Endocytosis of HIV-1 induces IFNα in plasmacytoid dendritic cells via TLR7 recognition of genomic viral RNA [162]. Recently, Manel et al. suggested that an intrinsic HIV-1 recognition mechanism in monocyte-derived dendritic cells plays a role in detection of newly synthesized viral capsid proteins, thereby activating the innate immune response [161]. Interestingly, macrophages may lack expression of a pattern recognition receptor for HIV-1, as these cells can be infected with HIV-1 without triggering an innate immune response [163]. Induction of IFNα results in the expression of many interferon stimulated genes (ISGs) and the establishment of an antiviral state in the cell. Significantly, retroviral restriction factors (i.e., APOBEC3 family proteins, TRIM5α, BST2, and SAMHD1) are upregulated by type I interferons [122,153,164,165,166]. Several studies have also identified additional ISGs that inhibit HIV-1 infection. For example, TRIM22 has been shown to inhibit HIV-1 transcription [167,168], and may disrupt Gag assembly [169]. Interferon inducible transmembrane (IFITM) proteins inhibit HIV-1 infection either by suppressing Gag production (IFITM1) or by interfering with virus entry (IFITM2 and IFITM3) [170]. Type I interferons have also been shown to increase expression of TRIM5α and TRIMcyp in monkey cells. Increased expression of TRIMcyp in OWM cells was also shown to restrict HIV-1 infection [166]. Additionally, early reports suggested that pretreatment of cells with type I interferons inhibits the replication of HIV-1 by interfering with reverse transcription and integration of the provirus [171,172,173,174,175,176,177]. Thus, it is likely that the upregulation of retroviral restriction factors mediates inhibition of HIV-1 replication by interferon. It therefore can be hypothesized that interferon induced restriction factors have forced the lentiviruses to evolve strategies to overcome the inhibitory activities of ISGs in order to infect and persistently replicate in the host.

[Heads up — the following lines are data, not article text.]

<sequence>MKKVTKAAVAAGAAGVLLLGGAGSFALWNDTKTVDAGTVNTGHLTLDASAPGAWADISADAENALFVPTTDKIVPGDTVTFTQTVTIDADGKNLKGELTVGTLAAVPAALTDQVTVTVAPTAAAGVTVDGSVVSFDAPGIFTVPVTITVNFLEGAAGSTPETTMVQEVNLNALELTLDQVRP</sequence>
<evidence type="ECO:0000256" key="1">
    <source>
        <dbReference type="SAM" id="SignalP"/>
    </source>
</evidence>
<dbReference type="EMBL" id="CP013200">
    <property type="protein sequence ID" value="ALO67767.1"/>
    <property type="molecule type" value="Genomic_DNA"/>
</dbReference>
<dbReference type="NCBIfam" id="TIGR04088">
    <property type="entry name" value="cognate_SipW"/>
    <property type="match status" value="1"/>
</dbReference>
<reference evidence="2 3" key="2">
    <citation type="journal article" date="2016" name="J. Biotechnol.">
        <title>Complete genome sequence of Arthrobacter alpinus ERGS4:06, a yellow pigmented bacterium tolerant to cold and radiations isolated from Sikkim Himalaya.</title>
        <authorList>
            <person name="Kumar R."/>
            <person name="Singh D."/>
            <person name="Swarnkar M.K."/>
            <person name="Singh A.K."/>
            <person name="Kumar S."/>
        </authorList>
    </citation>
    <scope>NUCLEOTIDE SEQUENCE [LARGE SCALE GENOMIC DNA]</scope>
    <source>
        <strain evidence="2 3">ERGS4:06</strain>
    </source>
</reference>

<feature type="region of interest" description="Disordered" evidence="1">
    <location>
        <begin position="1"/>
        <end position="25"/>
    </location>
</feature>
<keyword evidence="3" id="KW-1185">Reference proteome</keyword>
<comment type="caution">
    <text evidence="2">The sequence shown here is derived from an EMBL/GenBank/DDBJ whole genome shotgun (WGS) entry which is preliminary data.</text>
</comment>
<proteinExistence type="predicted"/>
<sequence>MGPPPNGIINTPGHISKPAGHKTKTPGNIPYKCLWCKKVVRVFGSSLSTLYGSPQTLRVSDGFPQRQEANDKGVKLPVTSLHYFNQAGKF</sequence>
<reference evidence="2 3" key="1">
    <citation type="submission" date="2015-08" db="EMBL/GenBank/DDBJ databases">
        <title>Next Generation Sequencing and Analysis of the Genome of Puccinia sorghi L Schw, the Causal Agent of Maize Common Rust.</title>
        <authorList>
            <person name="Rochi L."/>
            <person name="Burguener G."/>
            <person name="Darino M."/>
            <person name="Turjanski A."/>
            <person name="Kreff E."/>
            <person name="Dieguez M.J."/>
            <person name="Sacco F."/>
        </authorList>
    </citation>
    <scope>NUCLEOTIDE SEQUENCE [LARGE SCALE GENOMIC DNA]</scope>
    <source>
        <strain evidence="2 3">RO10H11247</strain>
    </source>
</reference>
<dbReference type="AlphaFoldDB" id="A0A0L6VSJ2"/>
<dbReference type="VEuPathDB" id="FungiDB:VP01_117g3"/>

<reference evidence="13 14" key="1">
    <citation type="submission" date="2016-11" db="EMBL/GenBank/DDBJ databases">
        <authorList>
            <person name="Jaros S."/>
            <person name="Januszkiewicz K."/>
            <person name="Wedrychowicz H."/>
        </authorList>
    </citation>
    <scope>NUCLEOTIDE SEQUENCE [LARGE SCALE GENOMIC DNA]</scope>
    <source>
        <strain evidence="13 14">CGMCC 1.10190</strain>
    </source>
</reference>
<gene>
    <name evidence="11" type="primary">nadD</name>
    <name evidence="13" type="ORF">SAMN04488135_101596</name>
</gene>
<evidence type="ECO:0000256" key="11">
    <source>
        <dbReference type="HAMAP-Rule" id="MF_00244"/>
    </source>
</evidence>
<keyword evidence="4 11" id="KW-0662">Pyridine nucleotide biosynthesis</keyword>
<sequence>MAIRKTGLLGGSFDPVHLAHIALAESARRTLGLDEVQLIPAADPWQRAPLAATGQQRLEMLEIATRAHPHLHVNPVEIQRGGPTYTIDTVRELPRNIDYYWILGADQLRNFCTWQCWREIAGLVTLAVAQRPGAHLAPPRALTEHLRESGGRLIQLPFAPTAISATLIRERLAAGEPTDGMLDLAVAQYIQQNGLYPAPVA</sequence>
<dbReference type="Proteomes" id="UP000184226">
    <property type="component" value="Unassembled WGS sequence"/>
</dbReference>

5. Macaque-Tropic HIV-1

5.1. Rational Design of Macaque Tropic-HIV-1

The identification of retroviral restriction factors and the counter measures used by primate lentiviruses have guided the rational design of macaque-tropic HIV-1 (mtHIV-1) clones (Table 2). HIV-1 can replicate in human cells because its capsid is not recognized by the restriction factor human TRIM5α, and its Vif protein inhibits APOBEC3 protein family members. However, as discussed above, the RM TRIM5α protein blocks HIV-1 infection, and the Vif protein cannot counteract the RM APOBEC3 family of restriction factors. These data suggest that the inability of HIV-1 to replicate in RM cells may be overcome by engineering resistance to TRIM5α and APOBEC3 proteins. Thus, a mtHIV-1 virus was initially developed by substituting the HIV-1 capsid and vif sequences with the corresponding sequences from SIVmac [178]. mtHIV-1, which has 90% of the HIV-1 genome combined with 10% of SIV sequences, replicated robustly in a RM T-cell line and RM PBMCs after in vitro adaptation [178]. However, the replication efficiency of mtHIV-1 in vivo is unknown. To minimize the sequences from SIV, an HIV-1 derivative which carries only the SIVmacvif gene and a short 21 base pair segment from the SIV capsid sequence corresponding to the HIV-1 cylophilin A binding loop was engineered and showed increased infectivity in a CM T-cell line [179]. Only after passaging this virus in the CM T-cell line was an in vitro adapted HIV-1 derivative (NL-DT5R) generated that could replicate well in the CM T-cell line as well as CD8+ T-cells depleted T-cells from both PTMs and RMs. Although NL-DT5R established a productive infection and elicited humoral responses in PTMs, it did not cause CD4+ T-cells depletion or disease [180]. A modified version of this virus with enhanced replication capacity in CM CD4+ T-cells was also generated by splicing a loop between alpha helices 6 and 7 (L6/7) of the SIVmac CA into the corresponding region in HIV-1(NL-DT5R6/7S) [181]. Interestingly, although NL-DT5R also established infection in CMs, viral loads were marginal and disappeared by 4 weeks post-infection [182]. Long-term passaging of both CXCR4- and CCR5-tropic NL-DT5R in CM-derived HSC-F cells resulted in a total of 14 mutations. These mutations were introduced into the parental NL-DT5R clone to generate a clone named MN4-5. A modified MN4-5 clone (MN4-5S) generated by inserting the loop between alpha helices 6 and 7 (L6/7) of the SIVmac CA into the corresponding region in HIV-1 showed enhanced replication compared to the parental NL-DT5R and MN4-5 clones in CM-derived HSC-F cells and CD8+T-cells depleted PBMCs from CMs. Although infection of CMs with MN4-5S resulted in higher viral titer compared to NL-DT5R at 2 to 3 weeks post infection, viremia became undetectable at 6 weeks post infection, partly due to control by CD8+T-cells [182].

5.2. Unique Susceptibility of Pigtailed Macaques to HIV-1 Infection